Perhaps somewhat unusually, the first instance Judge granted XX permission to appeal on the questions of recoverability of damages for the commercial surrogacy in California and the costs of the surrogacy using donor eggs. Perhaps this was indicative of his feelings that the law in this area did in fact need to change and the High Court simply did not have the judicial clout to deal with it. In giving his permission, the Judge noted that there had been changes in social attitudes since Briody and changes in statute with respect to the care of a surrogate child.
What happened next?
Californian Surrogacy: illegality and the recoverability of damages
In its Judgment, the Court of Appeal first turned to XX’s primary claim to recover the expense of the Californian surrogacy arrangement. The hospital submitted that the Judge had been correct in his decision not to award XX these costs. Their barristers noted that surrogacy arrangements were a complex arear of law and policy and the Courts should not pre-empt advice from the Law Commission nor anticipate what Parliament may subsequently do: namely, the law should be reticent to express an opinion on public policy points.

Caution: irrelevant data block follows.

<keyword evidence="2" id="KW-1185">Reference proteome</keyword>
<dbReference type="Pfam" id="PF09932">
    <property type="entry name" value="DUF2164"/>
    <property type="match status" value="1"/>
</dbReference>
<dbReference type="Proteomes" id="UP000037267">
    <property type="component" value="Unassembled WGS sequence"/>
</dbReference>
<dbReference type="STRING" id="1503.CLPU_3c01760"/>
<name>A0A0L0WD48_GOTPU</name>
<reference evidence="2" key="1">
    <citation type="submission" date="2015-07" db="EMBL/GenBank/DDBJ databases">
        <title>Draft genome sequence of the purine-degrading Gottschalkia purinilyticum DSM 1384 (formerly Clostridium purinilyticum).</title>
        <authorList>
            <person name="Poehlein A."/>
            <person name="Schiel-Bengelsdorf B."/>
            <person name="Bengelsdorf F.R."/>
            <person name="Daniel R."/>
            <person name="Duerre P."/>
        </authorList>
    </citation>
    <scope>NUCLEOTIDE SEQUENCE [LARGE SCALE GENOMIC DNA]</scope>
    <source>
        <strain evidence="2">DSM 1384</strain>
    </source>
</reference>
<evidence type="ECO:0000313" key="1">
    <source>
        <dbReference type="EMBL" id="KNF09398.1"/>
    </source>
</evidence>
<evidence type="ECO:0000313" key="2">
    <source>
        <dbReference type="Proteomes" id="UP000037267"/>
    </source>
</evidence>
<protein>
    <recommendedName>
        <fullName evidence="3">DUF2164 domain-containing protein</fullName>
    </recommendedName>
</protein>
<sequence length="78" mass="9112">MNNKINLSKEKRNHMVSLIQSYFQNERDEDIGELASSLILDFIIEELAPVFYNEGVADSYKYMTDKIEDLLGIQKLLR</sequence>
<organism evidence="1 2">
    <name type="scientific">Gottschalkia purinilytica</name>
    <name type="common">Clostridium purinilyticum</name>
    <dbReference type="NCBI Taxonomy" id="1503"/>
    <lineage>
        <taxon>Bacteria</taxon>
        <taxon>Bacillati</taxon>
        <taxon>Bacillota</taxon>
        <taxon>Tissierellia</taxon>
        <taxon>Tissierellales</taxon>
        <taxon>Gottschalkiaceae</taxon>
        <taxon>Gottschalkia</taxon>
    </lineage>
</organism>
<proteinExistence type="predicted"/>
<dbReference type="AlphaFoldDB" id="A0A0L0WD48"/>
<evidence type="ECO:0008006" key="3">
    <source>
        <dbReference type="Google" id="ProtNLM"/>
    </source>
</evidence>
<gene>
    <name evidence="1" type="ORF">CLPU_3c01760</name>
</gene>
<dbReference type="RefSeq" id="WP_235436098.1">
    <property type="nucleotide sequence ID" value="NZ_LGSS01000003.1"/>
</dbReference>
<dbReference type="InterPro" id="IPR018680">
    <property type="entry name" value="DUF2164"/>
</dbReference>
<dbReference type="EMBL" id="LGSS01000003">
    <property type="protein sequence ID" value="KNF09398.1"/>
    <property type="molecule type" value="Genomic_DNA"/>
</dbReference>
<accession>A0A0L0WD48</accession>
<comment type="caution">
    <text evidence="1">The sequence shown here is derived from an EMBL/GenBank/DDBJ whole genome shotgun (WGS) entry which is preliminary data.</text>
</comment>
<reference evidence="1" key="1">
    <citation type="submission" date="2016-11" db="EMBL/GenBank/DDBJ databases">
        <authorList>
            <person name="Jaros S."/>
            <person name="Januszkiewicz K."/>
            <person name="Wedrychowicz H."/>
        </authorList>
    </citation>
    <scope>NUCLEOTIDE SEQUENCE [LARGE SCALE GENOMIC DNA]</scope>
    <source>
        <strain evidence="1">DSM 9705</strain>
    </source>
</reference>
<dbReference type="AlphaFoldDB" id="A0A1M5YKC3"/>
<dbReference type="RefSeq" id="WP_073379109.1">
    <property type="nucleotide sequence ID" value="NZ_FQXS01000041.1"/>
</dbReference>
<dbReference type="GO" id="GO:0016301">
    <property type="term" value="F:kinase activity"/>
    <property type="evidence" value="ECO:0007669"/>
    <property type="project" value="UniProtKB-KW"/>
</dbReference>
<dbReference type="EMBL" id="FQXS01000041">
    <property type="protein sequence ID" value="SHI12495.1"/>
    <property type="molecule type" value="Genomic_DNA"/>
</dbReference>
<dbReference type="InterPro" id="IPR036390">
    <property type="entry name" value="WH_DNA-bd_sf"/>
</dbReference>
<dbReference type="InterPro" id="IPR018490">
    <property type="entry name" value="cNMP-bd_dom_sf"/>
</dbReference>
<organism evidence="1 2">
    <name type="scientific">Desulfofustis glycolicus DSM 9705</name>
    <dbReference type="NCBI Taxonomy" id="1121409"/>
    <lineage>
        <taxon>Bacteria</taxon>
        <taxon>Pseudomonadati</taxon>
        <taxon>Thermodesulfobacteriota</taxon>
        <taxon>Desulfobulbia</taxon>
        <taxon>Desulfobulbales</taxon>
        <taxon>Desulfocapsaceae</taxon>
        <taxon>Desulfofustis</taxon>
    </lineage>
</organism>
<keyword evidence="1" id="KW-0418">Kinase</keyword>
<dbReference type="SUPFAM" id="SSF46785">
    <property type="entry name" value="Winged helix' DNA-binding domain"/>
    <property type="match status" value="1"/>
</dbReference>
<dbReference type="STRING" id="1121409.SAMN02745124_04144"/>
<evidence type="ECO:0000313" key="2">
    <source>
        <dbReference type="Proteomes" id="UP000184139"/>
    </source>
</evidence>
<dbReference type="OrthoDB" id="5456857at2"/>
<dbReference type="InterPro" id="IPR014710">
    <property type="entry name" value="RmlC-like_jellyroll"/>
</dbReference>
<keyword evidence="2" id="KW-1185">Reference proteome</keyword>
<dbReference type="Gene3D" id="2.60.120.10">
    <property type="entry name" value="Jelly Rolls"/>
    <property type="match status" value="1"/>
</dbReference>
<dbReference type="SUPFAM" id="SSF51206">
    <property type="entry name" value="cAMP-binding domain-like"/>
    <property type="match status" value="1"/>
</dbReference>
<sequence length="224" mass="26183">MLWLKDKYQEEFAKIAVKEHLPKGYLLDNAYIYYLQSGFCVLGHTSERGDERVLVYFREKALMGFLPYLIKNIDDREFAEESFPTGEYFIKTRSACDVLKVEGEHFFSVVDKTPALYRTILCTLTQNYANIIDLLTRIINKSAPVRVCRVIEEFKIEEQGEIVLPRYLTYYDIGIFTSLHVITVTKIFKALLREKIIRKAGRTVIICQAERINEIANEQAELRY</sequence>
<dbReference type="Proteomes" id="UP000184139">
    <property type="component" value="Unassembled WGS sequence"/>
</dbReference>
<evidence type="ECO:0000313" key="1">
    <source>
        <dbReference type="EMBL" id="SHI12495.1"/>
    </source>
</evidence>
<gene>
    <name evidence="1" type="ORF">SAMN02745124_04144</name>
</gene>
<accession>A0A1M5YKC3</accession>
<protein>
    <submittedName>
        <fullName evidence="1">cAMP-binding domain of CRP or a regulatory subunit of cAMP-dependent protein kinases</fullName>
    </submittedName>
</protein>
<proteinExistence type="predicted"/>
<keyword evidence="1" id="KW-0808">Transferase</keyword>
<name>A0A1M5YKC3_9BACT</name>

The barristers representing XX argued that the scope of the decision in Briody was in fact narrower than the Judge had concluded: simply that, because the prospects of a successful surrogacy in that case were so “vanishingly small” any award of damages was not reasonable. Any public policy points advanced in Briody were not the reason for the decision and, therefore, not binding. They also noted that since Briody there had been various amendments to UK legislation surrounding surrogacy and public policy had, therefore, shifted: in particular, Parliament has permitted the family courts to sanction overseas surrogacy arrangements by way of “parental orders”, including the sanction of payments in the context of such orders.
The Court of Appeal was therefore faced with a difficult decision: the world had moved on since Briody, but the law had not, consistently, kept in step. The Court of Appeal, therefore, concluded that the law no longer required XX to be barred in her recovery of damages, as the public policy reasons for that bar arguably no longer existed.
“Own egg” vs “Donor egg”